Magazine article The New Yorker

Stamp Your Feet

Magazine article The New Yorker

Stamp Your Feet

Article excerpt

Flamenco is one of a number of great lyric forms (jazz, tap, tango, and others) that grew up not in the official venues--the church, the court--but in the bars and the whorehouses. According to the historian Timothy Mitchell, flamenco owes its development, in large measure, to private music parties put on by wealthy playboys in southern Spain in the eighteenth and nineteenth centuries. These were not genteel gatherings. One grandee, Mitchell reports, "liked to preside over a group of artists and three or four prostitutes, locked up in a room together for several days with two or three cases of wine, a ham, a bucket, and a mattress." The artists were poor gypsies, and their art was about their lives--specifically, to quote Mitchell, about "poverty, hunger, prisons, jails, hospitals, prostitution, alcohol consumption, taverns, insanity, violent death, the caprices of cruel fate, and the futility of effort." When, in dwelling on these matters, they became emocionado, they would rip their clothes and throw their chairs. Elsewhere, the violence was confined to the vocal style. Cante jondo, flamenco's "deep song," was a sort of a cross between singing and howling. The voice, usually hoarse, burst and broke, and burst out again, in long cascades of anguished melisma: "Ay-ay-ay!"

Then, as so often happens, the main culture got wind of the subculture, and vice versa. Already by the mid-nineteenth century, flamenco was showing the influence of operetta. At the same time, mainstream theatres and cafes were hiring flamencos. The singing and dancing became more refined, more complicated, whereupon the connoisseurs began complaining that the art was being destroyed by commercialization. They were soon joined by the intellectuals. In a 1922 lecture, Federico Garcia Lorca warned that the pure spring of cante jondo, the matrix of "the naked and spine-chilling emotion of the first oriental races," was being "stained with the dark wine of the professional pimp." Such denunciations of modernization have continued up to the present, and they have had some effect. Periodically, old, forgotten flamencos would be hunted down, hosed off, and taken to recording studios and dance festivals. The thrilling show "Flamenco Puro," which played on Broadway in 1986, was motivated by the same preservationist spirit.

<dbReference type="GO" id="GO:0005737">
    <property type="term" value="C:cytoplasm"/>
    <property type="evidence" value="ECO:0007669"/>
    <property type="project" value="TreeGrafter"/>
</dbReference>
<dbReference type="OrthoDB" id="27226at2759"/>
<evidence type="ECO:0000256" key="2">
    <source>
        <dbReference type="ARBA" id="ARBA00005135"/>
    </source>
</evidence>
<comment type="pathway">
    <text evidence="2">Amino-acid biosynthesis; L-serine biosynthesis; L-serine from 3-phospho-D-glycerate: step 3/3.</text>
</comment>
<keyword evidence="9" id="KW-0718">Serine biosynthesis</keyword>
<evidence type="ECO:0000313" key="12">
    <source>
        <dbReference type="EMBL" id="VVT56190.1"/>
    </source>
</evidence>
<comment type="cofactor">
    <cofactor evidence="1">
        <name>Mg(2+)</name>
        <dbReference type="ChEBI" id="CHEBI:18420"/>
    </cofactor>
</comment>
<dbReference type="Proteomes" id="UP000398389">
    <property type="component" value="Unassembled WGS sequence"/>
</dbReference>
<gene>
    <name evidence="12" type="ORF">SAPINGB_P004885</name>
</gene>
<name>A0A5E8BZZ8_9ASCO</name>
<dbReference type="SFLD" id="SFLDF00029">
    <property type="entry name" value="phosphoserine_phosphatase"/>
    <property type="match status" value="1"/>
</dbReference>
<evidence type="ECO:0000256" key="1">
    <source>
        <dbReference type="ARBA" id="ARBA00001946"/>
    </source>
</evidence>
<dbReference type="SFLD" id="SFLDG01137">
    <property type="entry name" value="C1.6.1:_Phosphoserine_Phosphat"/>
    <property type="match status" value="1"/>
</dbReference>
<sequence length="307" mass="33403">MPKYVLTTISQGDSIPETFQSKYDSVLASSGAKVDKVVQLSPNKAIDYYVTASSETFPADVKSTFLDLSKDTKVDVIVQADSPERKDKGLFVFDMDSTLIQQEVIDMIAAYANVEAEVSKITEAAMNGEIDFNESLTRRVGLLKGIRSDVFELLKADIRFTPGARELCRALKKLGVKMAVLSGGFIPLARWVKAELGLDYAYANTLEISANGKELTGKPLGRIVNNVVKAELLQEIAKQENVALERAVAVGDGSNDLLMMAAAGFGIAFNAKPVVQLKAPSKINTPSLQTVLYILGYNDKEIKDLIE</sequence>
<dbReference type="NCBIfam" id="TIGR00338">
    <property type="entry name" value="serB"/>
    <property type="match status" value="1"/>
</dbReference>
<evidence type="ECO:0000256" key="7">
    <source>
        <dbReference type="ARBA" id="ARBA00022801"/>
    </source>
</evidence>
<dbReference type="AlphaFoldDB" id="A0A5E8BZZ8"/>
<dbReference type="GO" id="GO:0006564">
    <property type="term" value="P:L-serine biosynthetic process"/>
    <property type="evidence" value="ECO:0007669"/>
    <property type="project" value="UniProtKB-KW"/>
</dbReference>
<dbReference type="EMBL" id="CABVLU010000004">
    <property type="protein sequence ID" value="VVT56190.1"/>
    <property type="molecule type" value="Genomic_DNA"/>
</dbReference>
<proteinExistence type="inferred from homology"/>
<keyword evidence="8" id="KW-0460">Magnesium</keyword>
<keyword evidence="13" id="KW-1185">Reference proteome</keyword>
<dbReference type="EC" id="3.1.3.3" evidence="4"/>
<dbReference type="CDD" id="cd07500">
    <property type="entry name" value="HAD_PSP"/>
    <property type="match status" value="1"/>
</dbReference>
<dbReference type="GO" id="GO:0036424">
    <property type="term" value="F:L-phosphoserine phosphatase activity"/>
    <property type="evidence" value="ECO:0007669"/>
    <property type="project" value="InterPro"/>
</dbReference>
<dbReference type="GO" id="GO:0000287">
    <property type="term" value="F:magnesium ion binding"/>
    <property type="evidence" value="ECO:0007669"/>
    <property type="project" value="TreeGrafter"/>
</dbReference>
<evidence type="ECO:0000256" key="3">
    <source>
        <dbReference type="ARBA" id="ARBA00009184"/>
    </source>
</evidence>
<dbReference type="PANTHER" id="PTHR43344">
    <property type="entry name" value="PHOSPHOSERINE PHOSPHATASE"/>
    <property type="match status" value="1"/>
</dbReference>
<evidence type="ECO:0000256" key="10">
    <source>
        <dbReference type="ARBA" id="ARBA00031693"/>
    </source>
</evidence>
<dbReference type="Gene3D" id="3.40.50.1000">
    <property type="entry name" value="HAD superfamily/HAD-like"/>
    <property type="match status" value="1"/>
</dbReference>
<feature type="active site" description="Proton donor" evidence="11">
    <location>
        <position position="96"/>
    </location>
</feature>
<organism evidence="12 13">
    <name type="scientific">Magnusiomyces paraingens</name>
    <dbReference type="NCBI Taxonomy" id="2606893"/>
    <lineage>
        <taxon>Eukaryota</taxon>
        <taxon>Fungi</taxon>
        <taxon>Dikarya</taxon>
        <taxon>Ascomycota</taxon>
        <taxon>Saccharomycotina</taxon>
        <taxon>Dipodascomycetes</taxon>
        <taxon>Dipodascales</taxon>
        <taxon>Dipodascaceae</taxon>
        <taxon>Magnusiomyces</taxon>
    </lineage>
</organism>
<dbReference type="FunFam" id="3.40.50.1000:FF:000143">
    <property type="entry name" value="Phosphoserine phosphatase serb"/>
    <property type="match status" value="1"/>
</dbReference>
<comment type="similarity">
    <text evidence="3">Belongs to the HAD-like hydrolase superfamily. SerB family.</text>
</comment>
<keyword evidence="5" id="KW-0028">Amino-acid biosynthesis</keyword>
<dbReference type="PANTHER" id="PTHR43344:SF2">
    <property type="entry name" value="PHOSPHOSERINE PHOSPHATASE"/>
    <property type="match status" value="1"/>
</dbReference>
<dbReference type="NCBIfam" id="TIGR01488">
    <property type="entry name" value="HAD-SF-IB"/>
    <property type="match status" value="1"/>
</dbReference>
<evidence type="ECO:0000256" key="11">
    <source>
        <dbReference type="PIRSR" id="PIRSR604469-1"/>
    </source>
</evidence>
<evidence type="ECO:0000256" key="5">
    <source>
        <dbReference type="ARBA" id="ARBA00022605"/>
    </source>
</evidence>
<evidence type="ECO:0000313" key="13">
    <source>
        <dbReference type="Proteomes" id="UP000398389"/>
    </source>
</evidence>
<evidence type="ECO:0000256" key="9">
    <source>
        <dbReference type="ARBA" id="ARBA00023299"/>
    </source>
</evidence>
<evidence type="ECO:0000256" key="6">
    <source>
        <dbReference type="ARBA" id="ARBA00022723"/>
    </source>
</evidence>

Other flamencos went on modernizing, however, because they knew that there was an entertainment industry out there that they could be a part of if they miked their floors and got some cooler clothes. They succeeded. As the flamenco expert Brook Zern said at a 1997 conference, "It used to be we could go to these artists and say, 'Here's ten bucks--sing all night,' and they were kind enough and poor enough to do it." That is no longer the case--a fact reflected in the scheduling of the World Music Institute's four-night "Flamenco Festival" at City Center and Town Hall. The series included a number of the most important people in contemporary flamenco, yet each program was given only one night. When I asked someone at the World Music Institute why, she answered, "Gypsies are expensive."

The festival showed us both the traditionalists and the modernizers, and the latter were something else, believe me. I'm glad Garcia Lorca didn't live to see Israel Galvan, who opened the festivities. According to the program notes, people call Galvan the "Nijinsky of flamenco," by which, I presume, they don't mean that he's a good dancer (though he certainly is) but that he is an experimentalist, in the modernist tradition, the tradition that gave us "ugly" instead of "pretty." Galvan appeared onstage in a black shirt, tails out, and black pants. (I thought he was a stagehand until I saw his shoes.) Then he did a series of dances in which he always stopped before we thought he would, always held his arms in a stiff, poking-out way--as opposed to the curved arms of traditional flamenco--and basically drove us nuts and made us think. I respected him, and he was a good, cold-water-in-the-face introduction to the festival's modernismo. …

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